https://www.youtube.com/watch?v=DuRF0Jh7SCk

  4. Steven – Not sure about FR finding rock videos about invertebrates, but I’m starting to think he will listen to anything if the visual beauty is like that.

  5. There is nothing like an a pair of 18” well integrated subs for the first octave. I didn’t realize Rel made 18” subs. Maybe he has finally studied that physics chapter?

      1. Thanks for the link, Tony, but that takes me to the product called the 25 which is a 15″ driver and, after searching their site, I can’t find one that includes an 18″ driver???? Surely Paul knows the difference, right?

        1. Let’s be kind and call it a typo. Paul and I are in the same age group. I can tell you from personal experience that mistakes like this have happened to me.

        1. No worries, Paul, with as much as you speak and write, I am surprised there are more typos…
          My experience with subwoofer has taught me that size matters. Years ago, I started with 8″ subs, moved to 12″, then experimented with 15″ and finally have found a home for 2-18″ subs all of which only cover the 20-40hz range. Although smaller drivers can reproduce the lower frequencies, they just can’t do it at louder volumes and, at those louder volumes, the command a larger driver has (vs smaller drivers) is astounding. I do find it interesting that if you look at Magico and Wilson’s subs, they are all large diameter drivers to complement their effort to provide state of the art support for their speakers whereas Rel seems to have chosen to fly under their offerings with subs that complement more of the mainstream (no intent here to say they are inferior in quality, but only in raw SPL) Audiophile. I love organ music and have listened to & recorded the Spreckles organ (https://spreckelsorgan.org) in San Diego for years. I’d like to think that I have a fair amount of experience with what unstressed low frequencies should sound like.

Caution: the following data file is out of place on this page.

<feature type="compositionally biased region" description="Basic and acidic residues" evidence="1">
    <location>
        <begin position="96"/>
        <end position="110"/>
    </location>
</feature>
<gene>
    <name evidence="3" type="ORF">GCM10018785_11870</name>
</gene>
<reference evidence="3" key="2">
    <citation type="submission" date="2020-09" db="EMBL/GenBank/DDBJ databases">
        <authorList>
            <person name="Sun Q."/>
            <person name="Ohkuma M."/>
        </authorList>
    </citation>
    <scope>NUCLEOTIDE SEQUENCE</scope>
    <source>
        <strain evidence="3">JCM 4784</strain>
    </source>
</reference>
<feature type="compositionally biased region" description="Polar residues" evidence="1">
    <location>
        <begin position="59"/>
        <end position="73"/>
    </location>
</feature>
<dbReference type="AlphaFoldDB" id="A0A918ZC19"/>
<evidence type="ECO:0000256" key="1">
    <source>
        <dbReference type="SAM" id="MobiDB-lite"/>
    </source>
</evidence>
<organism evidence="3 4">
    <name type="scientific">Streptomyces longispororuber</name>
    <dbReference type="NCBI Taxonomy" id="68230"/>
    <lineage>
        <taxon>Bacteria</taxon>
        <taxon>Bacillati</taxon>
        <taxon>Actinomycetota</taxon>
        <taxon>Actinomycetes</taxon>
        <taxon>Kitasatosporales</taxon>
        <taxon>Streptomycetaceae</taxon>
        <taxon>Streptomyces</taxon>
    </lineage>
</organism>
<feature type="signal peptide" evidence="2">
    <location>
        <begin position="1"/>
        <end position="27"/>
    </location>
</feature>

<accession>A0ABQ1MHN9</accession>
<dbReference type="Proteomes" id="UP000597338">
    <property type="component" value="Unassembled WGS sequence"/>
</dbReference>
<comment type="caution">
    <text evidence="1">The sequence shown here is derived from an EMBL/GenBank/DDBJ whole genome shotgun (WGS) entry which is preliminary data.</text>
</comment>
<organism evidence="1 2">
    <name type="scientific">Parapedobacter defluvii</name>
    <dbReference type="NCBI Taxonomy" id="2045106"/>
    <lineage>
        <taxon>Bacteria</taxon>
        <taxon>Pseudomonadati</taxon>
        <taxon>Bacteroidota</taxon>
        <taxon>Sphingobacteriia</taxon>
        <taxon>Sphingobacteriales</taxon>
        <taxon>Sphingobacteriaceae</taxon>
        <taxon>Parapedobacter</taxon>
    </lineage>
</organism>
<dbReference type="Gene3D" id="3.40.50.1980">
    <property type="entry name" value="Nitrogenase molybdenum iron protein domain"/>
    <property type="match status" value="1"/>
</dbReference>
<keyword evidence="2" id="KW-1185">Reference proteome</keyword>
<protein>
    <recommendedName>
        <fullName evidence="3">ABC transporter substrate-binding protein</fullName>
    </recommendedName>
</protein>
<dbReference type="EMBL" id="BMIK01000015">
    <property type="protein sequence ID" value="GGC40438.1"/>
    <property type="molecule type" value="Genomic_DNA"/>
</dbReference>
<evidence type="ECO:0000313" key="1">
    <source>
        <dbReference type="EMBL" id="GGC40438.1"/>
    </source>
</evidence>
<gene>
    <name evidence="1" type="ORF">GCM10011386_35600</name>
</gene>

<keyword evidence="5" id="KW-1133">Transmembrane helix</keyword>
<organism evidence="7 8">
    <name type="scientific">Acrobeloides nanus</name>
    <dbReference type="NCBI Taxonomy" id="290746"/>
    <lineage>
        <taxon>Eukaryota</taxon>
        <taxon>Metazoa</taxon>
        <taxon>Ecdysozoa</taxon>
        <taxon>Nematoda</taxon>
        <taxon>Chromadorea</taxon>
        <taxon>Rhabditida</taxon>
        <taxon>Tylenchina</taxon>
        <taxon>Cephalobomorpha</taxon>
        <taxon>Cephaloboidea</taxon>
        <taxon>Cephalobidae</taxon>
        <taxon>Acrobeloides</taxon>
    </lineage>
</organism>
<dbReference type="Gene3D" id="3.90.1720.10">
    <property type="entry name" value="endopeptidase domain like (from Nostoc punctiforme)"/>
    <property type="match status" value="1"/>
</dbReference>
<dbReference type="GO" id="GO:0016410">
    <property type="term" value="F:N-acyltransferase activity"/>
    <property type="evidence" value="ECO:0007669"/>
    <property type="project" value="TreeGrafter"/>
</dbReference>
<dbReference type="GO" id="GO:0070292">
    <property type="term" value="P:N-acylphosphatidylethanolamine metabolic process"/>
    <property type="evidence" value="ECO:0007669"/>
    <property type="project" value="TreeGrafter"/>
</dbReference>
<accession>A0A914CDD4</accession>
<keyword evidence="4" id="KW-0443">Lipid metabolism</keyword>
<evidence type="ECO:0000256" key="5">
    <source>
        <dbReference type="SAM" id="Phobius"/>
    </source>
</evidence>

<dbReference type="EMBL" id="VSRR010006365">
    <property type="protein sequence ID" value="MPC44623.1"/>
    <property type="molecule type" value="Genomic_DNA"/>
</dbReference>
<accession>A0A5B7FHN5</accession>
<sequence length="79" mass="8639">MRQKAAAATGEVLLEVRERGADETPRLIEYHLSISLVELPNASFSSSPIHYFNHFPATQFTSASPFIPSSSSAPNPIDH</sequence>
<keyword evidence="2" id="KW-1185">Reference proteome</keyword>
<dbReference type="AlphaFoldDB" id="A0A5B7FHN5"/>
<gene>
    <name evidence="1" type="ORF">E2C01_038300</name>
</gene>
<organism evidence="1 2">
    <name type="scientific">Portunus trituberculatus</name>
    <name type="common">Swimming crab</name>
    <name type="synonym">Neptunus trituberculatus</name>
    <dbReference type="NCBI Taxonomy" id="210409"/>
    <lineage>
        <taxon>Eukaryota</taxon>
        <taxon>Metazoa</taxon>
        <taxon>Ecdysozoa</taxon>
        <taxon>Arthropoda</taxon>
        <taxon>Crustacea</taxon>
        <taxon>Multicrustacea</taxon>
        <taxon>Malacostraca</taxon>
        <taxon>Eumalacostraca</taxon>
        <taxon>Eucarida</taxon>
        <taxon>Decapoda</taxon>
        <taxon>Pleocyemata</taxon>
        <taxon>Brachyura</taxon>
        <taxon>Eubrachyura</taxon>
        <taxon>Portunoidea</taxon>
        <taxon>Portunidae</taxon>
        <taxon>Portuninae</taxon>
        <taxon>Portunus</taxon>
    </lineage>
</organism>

1. Two 18″ subwoofers! I would advice having a structural engineer check out the foundation on your house. 😉

            I am fortunate enough to have Magico S7 speakers which I find produce very good bass. Being into Classic Rock, I do like my bass and I am pleased with what I get right now. I have noticed the Magico subwoofers on their website and they actually frighten me just a bit.

            I do use a REL G1 in my video system. It supplements two ATC 2 way speakers. I have it connected to the high output of the stereo amp in my video system and I too do not mess with the LFE stuff. And even though it is a video system I practice that the subwoofer is right when you cannot tell it is on, but can tell when it is off.

            1. Hahaha Tony. Maybe we could get a discount for multiple structural engineering reports. Since I was unfamiliar with the S7 I checked their website… Here is a quote regarding the woofers, “The excursion rate of the voice coil is measured at 15-mm linear movement and produces clean and undistorted sound pressure levels up to 120dB @ 50Hz / 1-meter.”.

              That is some serious capability, Sir. I would love to hear them!

              1. Assuming the pandemic ever ends and you are in the NYC area give me a shout and we will set it up.

                One thing I want to make clear is that there will be no 120 dB sound pressure levels ( SPL ) produced. That is really dangerous. 120 dB SPL can cause serious hearing damage with just one exposure. At 130 dB SPL you have immediate ear pain and possible ear bleeding. Call me a wimp, but I want to keep what is left of my hearing.

  6. Paul,
    Sorry to hear about Bill, I’m not a Facebook person either
    .
    When it comes to subs I take a different approach. My recently completed towers incorporate 10″ subs and plate amps but they’re not connected to the “LFE” low freq effects channel, the .1 in 5.1 home theater. They’re connected to the same signal my left and right amplifier channels are with the plate amps doing crossover duty at 90 Hz. In this configuration they’re more properly thought of as bi-amped 4 way speakers. I run the plate amps at a level that would probably get me kicked out of the American Bass Lovers club, adding only 1 or 2 db on the bottom. Enough to rattle the windows should I desire but not enough for at least one younger friend who “wants to hear it thump”.